The recent Danish crime drama “Forbrydelsen”/”The Killing“ and the political drama “Borgen” were both greeted with critical and popular success (1), winning awards and scoring good audience appreciation figures (2). Their appeal to a broader, international audience rests, of course, primarily on the quality of writing, depicting real human drama, real people with whom everybody can identify. But, in this author’s opinion, there might be also another reason why they are so popular.
They look and feel like a British or American TV series with a “Nordic twist” (a feel that “Wallander” also had). Like something people were kind of used to, that wasn’t something completely new or too “artsy” (e.g. “Forestillinger“/”Performances,” or “Äkta människor”/”Real Humans“). This made it easier for them to be successful internationally. They were (are) successful because there was a demand for this type of series – they’re not massively original, but they use certain tropes that we’ve seen before in a creative way.
In regards to “Forbrydelsen“/”The Killing” (which premiered in January 2007 on Danish television, and ran for three seasons), there have been other strong female detective characters depicted in film and television, some of the most famous ones being Clarice Starling (“The Silence of the Lambs,” 1991; “Hannibal,” 2001), Marge Gunderson (“Fargo,” 1996), and Jane Tennison (from the British “Prime Suspect” TV series). Sofie Gråbøl’s Sarah Lund joins this great roster of characters, not bringing necessarily something new to the table (playing a more or less generic troubled/antisocial detective, whose professional life is destroying her personal life), but being entertaining enough to make “The Killing” a good (and successful) show. Personally, I’ve found it to be a little annoying with the twists – it seemed like in every other episode there was a new suspect that they arrested and then let go – it got a little repetitive and annoying by the end (at least in the first season).
“Borgen” (premiered in September 2010, currently still running), on the other hand, comes to join the tradition of political dramas such as “House of Cards” (the original British TV series), “The West Wing,” or “In the Loop”.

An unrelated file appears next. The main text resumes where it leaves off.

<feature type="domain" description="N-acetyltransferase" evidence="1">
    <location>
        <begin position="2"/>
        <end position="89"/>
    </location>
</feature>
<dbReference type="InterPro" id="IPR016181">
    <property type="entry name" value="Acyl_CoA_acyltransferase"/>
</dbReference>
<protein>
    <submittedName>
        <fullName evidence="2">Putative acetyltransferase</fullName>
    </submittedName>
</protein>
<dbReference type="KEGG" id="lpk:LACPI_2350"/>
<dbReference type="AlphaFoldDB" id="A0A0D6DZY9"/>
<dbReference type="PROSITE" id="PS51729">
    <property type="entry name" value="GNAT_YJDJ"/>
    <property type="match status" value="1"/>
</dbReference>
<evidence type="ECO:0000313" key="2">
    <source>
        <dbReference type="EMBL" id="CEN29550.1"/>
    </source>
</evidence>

Both TV shows have a strong female character as protagonist, who is, nevertheless, very relatable. Borgen‘s Birgitte Nyborg could have been very unlikable as the Prime Minister in the hands of lesser writers. But the great scripts and Sidse Babett Knudsen’s great acting make her a very sympathetic figure, a woman who starts off as idealistic, but learns to be tough and to make some decisions that she would never have thought she would be forced to make. And yet, she never loses her femininity, she never becomes “masculine” as we see in other, lesser movies or TV shows. That’s not to say she can be toyed with. But she’s not a “feminine” version of a leader; she is a real woman, with real problems, who happens to have the most important job in Denmark.
To conclude, one could say that the reasons why these two Danish television series have been successful could be boiled down to three things: good writing, good acting, good directing. And one wouldn’t be wrong. However, it was also important that they drew on a previously existing tradition, with situations and characters that were not totally new, but they were not clichés either. The secret of their success lies in the fact that the writers used familiar ideas and made them their own, making the audience wonder how this particular problem will be solved by these particular characters.
(2) Emma Jane Kirby, BBC News – The Killing and Borgen: Danish drama wins global fanbase